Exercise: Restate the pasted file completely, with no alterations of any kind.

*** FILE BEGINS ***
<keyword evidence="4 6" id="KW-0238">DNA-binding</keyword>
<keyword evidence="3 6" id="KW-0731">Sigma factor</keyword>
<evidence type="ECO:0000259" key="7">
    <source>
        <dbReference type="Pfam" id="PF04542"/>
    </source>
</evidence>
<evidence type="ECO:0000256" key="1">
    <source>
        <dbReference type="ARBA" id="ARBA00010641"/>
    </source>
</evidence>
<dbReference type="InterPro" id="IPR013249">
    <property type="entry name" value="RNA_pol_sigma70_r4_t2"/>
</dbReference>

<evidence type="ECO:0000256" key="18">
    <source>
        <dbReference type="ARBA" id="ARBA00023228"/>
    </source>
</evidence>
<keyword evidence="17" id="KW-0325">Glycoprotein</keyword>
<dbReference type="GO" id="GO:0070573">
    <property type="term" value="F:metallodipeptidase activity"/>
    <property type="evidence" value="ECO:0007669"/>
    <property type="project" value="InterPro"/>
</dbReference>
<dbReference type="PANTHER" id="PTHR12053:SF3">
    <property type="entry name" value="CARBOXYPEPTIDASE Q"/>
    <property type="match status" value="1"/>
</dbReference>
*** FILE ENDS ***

<keyword evidence="4 6" id="KW-0238">DNA-binding</keyword>
<keyword evidence="3 6" id="KW-0731">Sigma factor</keyword>
<evidence type="ECO:0000259" key="7">
    <source>
        <dbReference type="Pfam" id="PF04542"/>
    </source>
</evidence>
<evidence type="ECO:0000256" key="1">
    <source>
        <dbReference type="ARBA" id="ARBA00010641"/>
    </source>
</evidence>
<dbReference type="InterPro" id="IPR013249">
    <property type="entry name" value="RNA_pol_sigma70_r4_t2"/>
</dbReference>

<evidence type="ECO:0000256" key="18">
    <source>
        <dbReference type="ARBA" id="ARBA00023228"/>
    </source>
</evidence>
<keyword evidence="17" id="KW-0325">Glycoprotein</keyword>
<dbReference type="GO" id="GO:0070573">
    <property type="term" value="F:metallodipeptidase activity"/>
    <property type="evidence" value="ECO:0007669"/>
    <property type="project" value="InterPro"/>
</dbReference>
<dbReference type="PANTHER" id="PTHR12053:SF3">
    <property type="entry name" value="CARBOXYPEPTIDASE Q"/>
    <property type="match status" value="1"/>
</dbReference>